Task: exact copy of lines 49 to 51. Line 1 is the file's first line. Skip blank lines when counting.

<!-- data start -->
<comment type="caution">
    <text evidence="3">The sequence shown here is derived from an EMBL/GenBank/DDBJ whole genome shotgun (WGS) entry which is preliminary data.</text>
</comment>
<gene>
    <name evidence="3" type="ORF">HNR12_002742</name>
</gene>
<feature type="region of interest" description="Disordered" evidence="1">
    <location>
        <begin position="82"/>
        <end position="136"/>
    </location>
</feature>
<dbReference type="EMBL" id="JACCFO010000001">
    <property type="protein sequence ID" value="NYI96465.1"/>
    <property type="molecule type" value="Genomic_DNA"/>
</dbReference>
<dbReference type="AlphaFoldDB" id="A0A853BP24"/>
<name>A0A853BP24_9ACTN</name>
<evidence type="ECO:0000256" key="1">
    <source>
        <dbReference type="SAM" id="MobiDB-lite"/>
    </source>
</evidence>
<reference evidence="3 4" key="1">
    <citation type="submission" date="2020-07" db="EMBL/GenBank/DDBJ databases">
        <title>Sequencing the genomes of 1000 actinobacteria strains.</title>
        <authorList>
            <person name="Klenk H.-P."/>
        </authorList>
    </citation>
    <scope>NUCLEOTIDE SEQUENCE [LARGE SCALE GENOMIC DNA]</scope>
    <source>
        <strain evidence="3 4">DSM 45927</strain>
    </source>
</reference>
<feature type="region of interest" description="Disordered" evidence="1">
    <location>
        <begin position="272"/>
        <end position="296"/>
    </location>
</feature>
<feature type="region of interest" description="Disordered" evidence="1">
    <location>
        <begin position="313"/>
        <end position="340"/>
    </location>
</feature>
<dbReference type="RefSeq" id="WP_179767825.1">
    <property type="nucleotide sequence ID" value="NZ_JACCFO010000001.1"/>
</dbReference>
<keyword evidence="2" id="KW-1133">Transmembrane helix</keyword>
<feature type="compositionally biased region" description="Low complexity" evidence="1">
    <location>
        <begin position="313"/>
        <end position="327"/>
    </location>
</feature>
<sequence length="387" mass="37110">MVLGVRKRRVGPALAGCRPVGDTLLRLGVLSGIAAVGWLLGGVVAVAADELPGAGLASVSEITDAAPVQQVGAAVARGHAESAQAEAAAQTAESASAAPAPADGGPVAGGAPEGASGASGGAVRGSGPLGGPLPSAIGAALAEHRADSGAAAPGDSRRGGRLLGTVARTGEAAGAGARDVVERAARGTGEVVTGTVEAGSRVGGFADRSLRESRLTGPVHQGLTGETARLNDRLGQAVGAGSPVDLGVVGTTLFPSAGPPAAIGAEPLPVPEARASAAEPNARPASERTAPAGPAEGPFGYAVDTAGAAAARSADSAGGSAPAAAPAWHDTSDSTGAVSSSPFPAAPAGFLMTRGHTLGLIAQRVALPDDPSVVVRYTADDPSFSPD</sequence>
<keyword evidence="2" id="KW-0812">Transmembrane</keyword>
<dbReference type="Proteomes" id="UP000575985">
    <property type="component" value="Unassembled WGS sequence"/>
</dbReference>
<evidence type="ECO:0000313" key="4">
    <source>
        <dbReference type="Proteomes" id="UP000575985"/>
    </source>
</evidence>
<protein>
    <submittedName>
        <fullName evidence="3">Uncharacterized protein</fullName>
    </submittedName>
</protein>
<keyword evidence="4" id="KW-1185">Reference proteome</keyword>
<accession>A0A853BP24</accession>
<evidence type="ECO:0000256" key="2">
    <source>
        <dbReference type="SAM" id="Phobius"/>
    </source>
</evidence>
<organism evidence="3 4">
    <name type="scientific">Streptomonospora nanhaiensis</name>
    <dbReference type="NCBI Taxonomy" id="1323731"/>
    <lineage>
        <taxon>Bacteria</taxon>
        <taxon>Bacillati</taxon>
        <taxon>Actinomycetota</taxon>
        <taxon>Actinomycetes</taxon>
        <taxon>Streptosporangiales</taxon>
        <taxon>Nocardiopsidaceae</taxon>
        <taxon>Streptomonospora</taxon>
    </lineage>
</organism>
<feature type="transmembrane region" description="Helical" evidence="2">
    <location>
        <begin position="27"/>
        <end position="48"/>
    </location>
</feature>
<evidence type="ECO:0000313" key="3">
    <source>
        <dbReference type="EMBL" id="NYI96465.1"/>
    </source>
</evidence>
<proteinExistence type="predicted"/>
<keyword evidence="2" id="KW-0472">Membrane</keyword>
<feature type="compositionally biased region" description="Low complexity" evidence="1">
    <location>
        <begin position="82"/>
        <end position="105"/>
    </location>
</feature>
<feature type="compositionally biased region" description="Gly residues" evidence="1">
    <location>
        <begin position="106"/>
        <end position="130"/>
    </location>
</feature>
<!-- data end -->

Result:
    <property type="nucleotide sequence ID" value="NZ_JACCFO010000001.1"/>
</dbReference>
<keyword evidence="2" id="KW-1133">Transmembrane helix</keyword>